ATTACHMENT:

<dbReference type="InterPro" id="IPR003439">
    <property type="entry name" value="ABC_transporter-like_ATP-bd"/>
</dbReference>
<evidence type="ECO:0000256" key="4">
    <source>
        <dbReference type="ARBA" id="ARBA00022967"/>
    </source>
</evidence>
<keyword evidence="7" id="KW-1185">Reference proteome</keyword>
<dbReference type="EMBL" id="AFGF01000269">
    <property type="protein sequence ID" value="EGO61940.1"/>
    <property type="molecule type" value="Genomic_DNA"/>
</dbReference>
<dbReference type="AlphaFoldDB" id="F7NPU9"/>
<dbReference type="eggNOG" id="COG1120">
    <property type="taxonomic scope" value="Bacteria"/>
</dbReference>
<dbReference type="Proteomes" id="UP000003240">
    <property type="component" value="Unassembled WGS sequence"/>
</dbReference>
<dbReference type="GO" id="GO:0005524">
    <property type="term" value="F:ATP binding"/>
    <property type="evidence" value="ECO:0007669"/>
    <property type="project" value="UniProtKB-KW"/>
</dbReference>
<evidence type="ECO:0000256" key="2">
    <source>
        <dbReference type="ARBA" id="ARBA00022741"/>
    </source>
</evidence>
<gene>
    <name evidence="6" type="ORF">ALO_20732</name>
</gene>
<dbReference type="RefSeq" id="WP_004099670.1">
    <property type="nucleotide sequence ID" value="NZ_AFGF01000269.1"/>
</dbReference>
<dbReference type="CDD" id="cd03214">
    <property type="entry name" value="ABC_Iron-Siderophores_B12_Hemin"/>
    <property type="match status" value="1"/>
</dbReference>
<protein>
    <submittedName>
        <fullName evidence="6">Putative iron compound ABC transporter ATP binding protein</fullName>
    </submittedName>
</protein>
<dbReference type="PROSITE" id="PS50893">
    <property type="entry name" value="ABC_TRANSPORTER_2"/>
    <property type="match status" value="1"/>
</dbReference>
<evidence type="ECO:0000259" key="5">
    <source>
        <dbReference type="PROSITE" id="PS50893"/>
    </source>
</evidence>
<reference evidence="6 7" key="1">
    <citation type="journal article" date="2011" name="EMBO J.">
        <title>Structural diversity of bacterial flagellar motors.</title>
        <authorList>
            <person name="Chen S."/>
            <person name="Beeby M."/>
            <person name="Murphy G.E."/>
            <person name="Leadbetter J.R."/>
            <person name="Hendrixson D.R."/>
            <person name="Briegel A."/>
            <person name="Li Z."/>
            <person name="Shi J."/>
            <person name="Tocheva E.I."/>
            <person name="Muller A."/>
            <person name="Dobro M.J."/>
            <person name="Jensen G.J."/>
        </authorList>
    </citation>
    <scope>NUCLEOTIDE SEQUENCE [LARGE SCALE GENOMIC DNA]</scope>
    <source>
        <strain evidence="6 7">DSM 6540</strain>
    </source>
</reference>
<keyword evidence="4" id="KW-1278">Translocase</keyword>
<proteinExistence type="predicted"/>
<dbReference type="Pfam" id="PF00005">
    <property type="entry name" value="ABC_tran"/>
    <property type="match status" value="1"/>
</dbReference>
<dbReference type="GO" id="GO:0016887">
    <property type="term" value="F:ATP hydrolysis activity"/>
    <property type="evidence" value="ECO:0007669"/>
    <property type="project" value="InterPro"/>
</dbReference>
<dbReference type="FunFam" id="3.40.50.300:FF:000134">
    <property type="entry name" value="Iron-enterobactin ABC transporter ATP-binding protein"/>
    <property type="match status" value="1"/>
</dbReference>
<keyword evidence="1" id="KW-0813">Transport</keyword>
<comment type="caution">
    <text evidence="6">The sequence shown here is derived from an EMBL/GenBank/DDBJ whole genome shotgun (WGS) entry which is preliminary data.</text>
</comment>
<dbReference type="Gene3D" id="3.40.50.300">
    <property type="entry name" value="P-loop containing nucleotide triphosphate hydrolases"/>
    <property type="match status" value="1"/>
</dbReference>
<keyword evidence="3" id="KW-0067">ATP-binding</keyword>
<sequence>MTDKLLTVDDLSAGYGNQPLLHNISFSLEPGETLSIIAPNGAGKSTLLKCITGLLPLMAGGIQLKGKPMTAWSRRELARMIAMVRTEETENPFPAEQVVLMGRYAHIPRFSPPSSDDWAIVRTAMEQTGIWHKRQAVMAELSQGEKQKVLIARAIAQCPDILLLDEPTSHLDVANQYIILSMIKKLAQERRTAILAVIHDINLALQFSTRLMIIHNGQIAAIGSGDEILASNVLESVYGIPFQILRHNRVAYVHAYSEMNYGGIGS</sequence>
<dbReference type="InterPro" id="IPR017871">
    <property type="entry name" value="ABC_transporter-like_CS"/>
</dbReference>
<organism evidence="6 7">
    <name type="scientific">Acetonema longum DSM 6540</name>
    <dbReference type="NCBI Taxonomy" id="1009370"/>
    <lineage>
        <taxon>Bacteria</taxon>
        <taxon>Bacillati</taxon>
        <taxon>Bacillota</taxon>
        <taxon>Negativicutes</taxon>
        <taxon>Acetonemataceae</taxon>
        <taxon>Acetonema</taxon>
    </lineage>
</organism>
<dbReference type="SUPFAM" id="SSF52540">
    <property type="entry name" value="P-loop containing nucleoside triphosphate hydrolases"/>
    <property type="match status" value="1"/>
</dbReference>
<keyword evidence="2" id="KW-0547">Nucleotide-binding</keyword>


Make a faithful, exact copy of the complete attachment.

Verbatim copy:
<dbReference type="InterPro" id="IPR003439">
    <property type="entry name" value="ABC_transporter-like_ATP-bd"/>
</dbReference>
<evidence type="ECO:0000256" key="4">
    <source>
        <dbReference type="ARBA" id="ARBA00022967"/>
    </source>
</evidence>
<keyword evidence="7" id="KW-1185">Reference proteome</keyword>
<dbReference type="EMBL" id="AFGF01000269">
    <property type="protein sequence ID" value="EGO61940.1"/>
    <property type="molecule type" value="Genomic_DNA"/>
</dbReference>
<dbReference type="AlphaFoldDB" id="F7NPU9"/>
<dbReference type="eggNOG" id="COG1120">
    <property type="taxonomic scope" value="Bacteria"/>
</dbReference>
<dbReference type="Proteomes" id="UP000003240">
    <property type="component" value="Unassembled WGS sequence"/>
</dbReference>
<dbReference type="GO" id="GO:0005524">
    <property type="term" value="F:ATP binding"/>
    <property type="evidence" value="ECO:0007669"/>
    <property type="project" value="UniProtKB-KW"/>
</dbReference>
<evidence type="ECO:0000256" key="2">
    <source>
        <dbReference type="ARBA" id="ARBA00022741"/>
    </source>
</evidence>
<gene>
    <name evidence="6" type="ORF">ALO_20732</name>
</gene>
<dbReference type="RefSeq" id="WP_004099670.1">
    <property type="nucleotide sequence ID" value="NZ_AFGF01000269.1"/>
</dbReference>
<dbReference type="CDD" id="cd03214">
    <property type="entry name" value="ABC_Iron-Siderophores_B12_Hemin"/>
    <property type="match status" value="1"/>
</dbReference>
<protein>
    <submittedName>
        <fullName evidence="6">Putative iron compound ABC transporter ATP binding protein</fullName>
    </submittedName>
</protein>
<dbReference type="PROSITE" id="PS50893">
    <property type="entry name" value="ABC_TRANSPORTER_2"/>
    <property type="match status" value="1"/>
</dbReference>
<evidence type="ECO:0000259" key="5">
    <source>
        <dbReference type="PROSITE" id="PS50893"/>
    </source>
</evidence>
<reference evidence="6 7" key="1">
    <citation type="journal article" date="2011" name="EMBO J.">
        <title>Structural diversity of bacterial flagellar motors.</title>
        <authorList>
            <person name="Chen S."/>
            <person name="Beeby M."/>
            <person name="Murphy G.E."/>
            <person name="Leadbetter J.R."/>
            <person name="Hendrixson D.R."/>
            <person name="Briegel A."/>
            <person name="Li Z."/>
            <person name="Shi J."/>
            <person name="Tocheva E.I."/>
            <person name="Muller A."/>
            <person name="Dobro M.J."/>
            <person name="Jensen G.J."/>
        </authorList>
    </citation>
    <scope>NUCLEOTIDE SEQUENCE [LARGE SCALE GENOMIC DNA]</scope>
    <source>
        <strain evidence="6 7">DSM 6540</strain>
    </source>
</reference>
<keyword evidence="4" id="KW-1278">Translocase</keyword>
<proteinExistence type="predicted"/>
<dbReference type="Pfam" id="PF00005">
    <property type="entry name" value="ABC_tran"/>
    <property type="match status" value="1"/>
</dbReference>
<dbReference type="GO" id="GO:0016887">
    <property type="term" value="F:ATP hydrolysis activity"/>
    <property type="evidence" value="ECO:0007669"/>
    <property type="project" value="InterPro"/>
</dbReference>
<dbReference type="FunFam" id="3.40.50.300:FF:000134">
    <property type="entry name" value="Iron-enterobactin ABC transporter ATP-binding protein"/>
    <property type="match status" value="1"/>
</dbReference>
<keyword evidence="1" id="KW-0813">Transport</keyword>
<comment type="caution">
    <text evidence="6">The sequence shown here is derived from an EMBL/GenBank/DDBJ whole genome shotgun (WGS) entry which is preliminary data.</text>
</comment>
<dbReference type="Gene3D" id="3.40.50.300">
    <property type="entry name" value="P-loop containing nucleotide triphosphate hydrolases"/>
    <property type="match status" value="1"/>
</dbReference>
<keyword evidence="3" id="KW-0067">ATP-binding</keyword>
<sequence>MTDKLLTVDDLSAGYGNQPLLHNISFSLEPGETLSIIAPNGAGKSTLLKCITGLLPLMAGGIQLKGKPMTAWSRRELARMIAMVRTEETENPFPAEQVVLMGRYAHIPRFSPPSSDDWAIVRTAMEQTGIWHKRQAVMAELSQGEKQKVLIARAIAQCPDILLLDEPTSHLDVANQYIILSMIKKLAQERRTAILAVIHDINLALQFSTRLMIIHNGQIAAIGSGDEILASNVLESVYGIPFQILRHNRVAYVHAYSEMNYGGIGS</sequence>
<dbReference type="InterPro" id="IPR017871">
    <property type="entry name" value="ABC_transporter-like_CS"/>
</dbReference>
<organism evidence="6 7">
    <name type="scientific">Acetonema longum DSM 6540</name>
    <dbReference type="NCBI Taxonomy" id="1009370"/>
    <lineage>
        <taxon>Bacteria</taxon>
        <taxon>Bacillati</taxon>
        <taxon>Bacillota</taxon>
        <taxon>Negativicutes</taxon>
        <taxon>Acetonemataceae</taxon>
        <taxon>Acetonema</taxon>
    </lineage>
</organism>
<dbReference type="SUPFAM" id="SSF52540">
    <property type="entry name" value="P-loop containing nucleoside triphosphate hydrolases"/>
    <property type="match status" value="1"/>
</dbReference>
<keyword evidence="2" id="KW-0547">Nucleotide-binding</keyword>